While I’ve always loved baseball, it has never crossed my mind to try to play competitively.  Like most young girls, I wasn’t particularly assertive and back then, girls weren’t playing Little League.  Fast forward through ten years of single-sex education, and I launched into a career in public affairs and politics, a field that was almost as male dominated as baseball.  In one of my first jobs I worked almost exclusively with men, some who called me “the blonde” until they learned my name and another, who upon meeting me, called me a “little nymph” to my colleagues, creating an awkward moment and (unfortunately) an enduring joke among some of my oldest friends in politics.

I like to think we’ve come a long way baby.  Today there are many more successful women in public office and working behind the scenes on both sides of the aisle.  Recently I was jolted back a generation and reminded that we have a long way to go.  First, President Barack Obama noted that Kamala Harris was “by far the best looking” Attorney General in the country.  He’s probably right.  Ms. Harris is lovely, but it was so completely inappropriate for the President of the United States to publicly comment – negatively or positively – on the physical appearance of an elected official that it made me see red.  The response to the backlash was instantaneous “lighten up – it was just a compliment” or “it’s okay, they’re friends.”  While this may be true, what people don’t get is that when these comments are excused, all women in the workplace take the hit -they have to be smarter and more talented than their male counterparts, just so they aren’t recognized for their looks alone.

Closer to home, one of our state’s best political reporters, Ted Nesi, noted that State Treasurer Gina Raimondo’s critics view her as the  “handmaiden of Wall Street.”  While I understand that he was trying to underscore a point, it’s a description that would never be pinned on a male State Treasurer.  In biblical times a handmaiden was a concubine for men with infertile wives so that they might have children to continue their line.  This is hardly an apt description for a Harvard-educated Rhodes Scholar who is also a wife and a mother.

Attorney General Harris accepted the President’s apology and as far as I know Treasurer Raimondo ignored the slight – for either to respond in another way would have only continued a story that wasn’t a positive for anyone involved.  I’m not the politically correct police -- but I do want to remind all the brothers, fathers and husbands that it’s 2013 and your sisters, daughters, wives and friends are part of the very same working world where Ms. Harris and Ms. Raimondo are taking their lumps.  If you want them to be treated fairly by their colleagues, make sure you keep the playing field level where you work.


Tuesday, April 2, 2013

Nowhere to go but up

With Easter and MLB Opening Day behind us, it’s time to turn the page and start anew – not only for Christians (and those who do their praying at Fenway) but for the Rhode Island Republican party and for the Chafee administration.  Like the Red Sox, they’ve hit rock bottom and there’s nowhere to go but up.

The 2013 Red Sox will spend the year trying to erase any stain left by the brief Bobby Valentine era and the embarrassing 69-93 record of 2012.  Their marketing team is luring fans back to Fenway with $5.00 beer and free food in the hopes of reigniting a sellout streak.  With the exception of Alfredo Aceves—who gets the award for most likely to be arrested—this should a drama-free squad and hopefully the start of a season that stretches into October.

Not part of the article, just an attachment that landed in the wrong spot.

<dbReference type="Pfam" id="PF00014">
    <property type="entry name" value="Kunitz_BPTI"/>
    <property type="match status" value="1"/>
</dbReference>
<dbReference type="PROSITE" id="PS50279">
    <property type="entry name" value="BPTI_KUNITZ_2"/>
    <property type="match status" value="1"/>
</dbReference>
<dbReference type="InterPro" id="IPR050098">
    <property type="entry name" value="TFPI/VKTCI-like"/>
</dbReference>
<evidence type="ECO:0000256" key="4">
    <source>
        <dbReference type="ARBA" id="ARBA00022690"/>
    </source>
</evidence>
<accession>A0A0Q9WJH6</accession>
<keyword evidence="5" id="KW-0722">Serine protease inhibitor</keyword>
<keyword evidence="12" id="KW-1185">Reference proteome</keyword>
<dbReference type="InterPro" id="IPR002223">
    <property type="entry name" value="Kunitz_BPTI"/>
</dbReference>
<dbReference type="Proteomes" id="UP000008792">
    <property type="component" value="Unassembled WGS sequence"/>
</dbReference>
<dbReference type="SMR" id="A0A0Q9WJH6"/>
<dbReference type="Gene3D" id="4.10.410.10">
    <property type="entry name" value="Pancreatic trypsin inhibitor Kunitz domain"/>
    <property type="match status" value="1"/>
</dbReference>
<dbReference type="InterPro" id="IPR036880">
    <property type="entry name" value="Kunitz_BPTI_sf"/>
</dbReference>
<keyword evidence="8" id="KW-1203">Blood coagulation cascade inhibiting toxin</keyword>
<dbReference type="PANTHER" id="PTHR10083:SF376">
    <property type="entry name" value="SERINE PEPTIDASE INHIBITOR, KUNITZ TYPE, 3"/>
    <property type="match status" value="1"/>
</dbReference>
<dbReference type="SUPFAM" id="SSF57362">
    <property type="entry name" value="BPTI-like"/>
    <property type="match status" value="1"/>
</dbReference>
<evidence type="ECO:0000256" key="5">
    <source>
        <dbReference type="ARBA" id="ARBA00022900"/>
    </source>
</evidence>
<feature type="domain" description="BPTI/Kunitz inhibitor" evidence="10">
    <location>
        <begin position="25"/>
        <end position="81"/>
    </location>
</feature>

Back in Little Rhody, the RIGOP is going to need more than cheap booze and “Sweet Caroline” to get back in the game.  After another cycle of dismal results, it’s worth noting that the Sox’s record would make have made the RIGOP wildly successful, since their 2012 record was 11-102 in General Assembly races.  The recent chairman’s race turned into a benches-clearing brawl, splitting the State Central Committee right down the middle and creating the perception that the RIGOP literally can’t do anything well.

The botched count and recount was something that you’d expect at an elementary school student council vote, except that the children would have known that saying one thing and doing another does not instill faith among the voters.  Mark Smiley, a good guy and earnest Republican by any measure, now comes into office with all the challenges his predecessors have faced plus a perception problem that was not of his creation.  In a state where a two (or three?) party system might create some accountability and allow for more debate on critical issues, I can’t be the only one rooting for Mr. Smiley to unite the party enough to support some decent General Assembly candidates.

As for Governor Chafee, he must have skipped the day in Politics 101 when “don’t blame the media for your mistakes” was on the syllabus.  The members of Rhode Island’s mainstream political media are a tough but fair crowd and have cut Governor Chafee quite a bit of slack over the years.  There are some who have been almost too favorable, wearing their lefty hearts on their sleeves and not calling him out for alternating between waffling and incredible stubbornness across a wide array of issues from pension reform and government transparency to holiday trees and the EDC.  Whatever restraint they have demonstrated in the past is certainly going to be tested and they can all play a Mad Lib that starts out, “Chafee’s numbers are low because __________.  His most appalling gaffe was ___________.”  Note that two of the best, Ted Nesi and Ed Fitzpatrick, have already played.

The good news for all of us is that baseball is back and the long winter of 2012-13 is over.  It’s a long time until we’ll know whether the circus of the RIGOP Chairman’s race or Chafee’s blame game will have any bearing on the 2014 cycle, but just like the Red Sox, their marketing teams have a lot of work to do to get the save.